The Significance of the Sacrifice
Given the importance of Isaac—and not Ishmael—as the promised son through whom the Messiah, Jesus Christ, came, the writer to the Hebrews writes the following about the events in Genesis 22:
By faith Abraham, when he was tried, offered up Isaac: and he that had received the promise offered up his only begotten son, of whom it was said, That in Isaac shall thy seed be called, accounting that God was able to raise him up, even from the dead; from whence also he received him in a figure (Heb. 11:17-19).
Isaac was not merely the beloved son of a doting father, the son of his old age. Isaac was much more significant—in Isaac Abraham had all the promises of salvation. In Isaac Abraham saw Jesus Christ! When he laid Isaac on the altar, he sacrificed (and showed himself willing to sacrifice) all hope of salvation, and he prefigured what God himself would do in giving his Son on the cross for the sins of his people. The main difference is, of course, that for Jesus there was no substitute. A voice cried from heaven to spare Isaac, but no voice cried from heaven to spare Jesus. Instead, Jesus willingly bore the wrath and curse of God against the sins of his people on the cross, the punishment that Abraham, Isaac, and all of God’s people deserve to bear.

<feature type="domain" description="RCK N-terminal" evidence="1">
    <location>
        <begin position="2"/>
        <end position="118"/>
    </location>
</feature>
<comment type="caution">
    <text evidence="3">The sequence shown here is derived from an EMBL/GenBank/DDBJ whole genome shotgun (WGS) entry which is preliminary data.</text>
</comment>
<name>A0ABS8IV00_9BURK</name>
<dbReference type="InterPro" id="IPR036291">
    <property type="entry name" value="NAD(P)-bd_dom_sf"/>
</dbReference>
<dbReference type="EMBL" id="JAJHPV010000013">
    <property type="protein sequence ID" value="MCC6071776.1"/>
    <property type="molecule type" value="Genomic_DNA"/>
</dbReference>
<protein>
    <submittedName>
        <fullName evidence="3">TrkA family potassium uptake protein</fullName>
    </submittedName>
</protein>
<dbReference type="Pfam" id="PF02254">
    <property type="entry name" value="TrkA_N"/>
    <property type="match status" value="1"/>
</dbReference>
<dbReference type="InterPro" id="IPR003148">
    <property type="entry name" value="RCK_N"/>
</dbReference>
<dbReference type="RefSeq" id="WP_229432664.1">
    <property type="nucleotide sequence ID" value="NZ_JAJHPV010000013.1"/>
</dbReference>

What shall we then say to these things? If God be for us, who can be against us? He that spared not his own Son, but delivered him up for us all, how shall he not also with him freely give us all things? Who shall say anything to the charge of God’s elect? It is God that justifieth. Who is he that condemneth? It is Christ that died, yea rather, that is risen again, who is even at the right hand of God, who also maketh intercession for us (Rom. 8:31-34).
Next time, DV, we shall examine what Muslims believe about Abraham and his sons—they believe that Abraham sacrificed Ishmael, and not Isaac!
This post was written by Rev. Martyn McGeown, missionary-pastor of the Covenant Protestant Reformed Church in Northern Ireland stationed in Limerick, Republic of Ireland.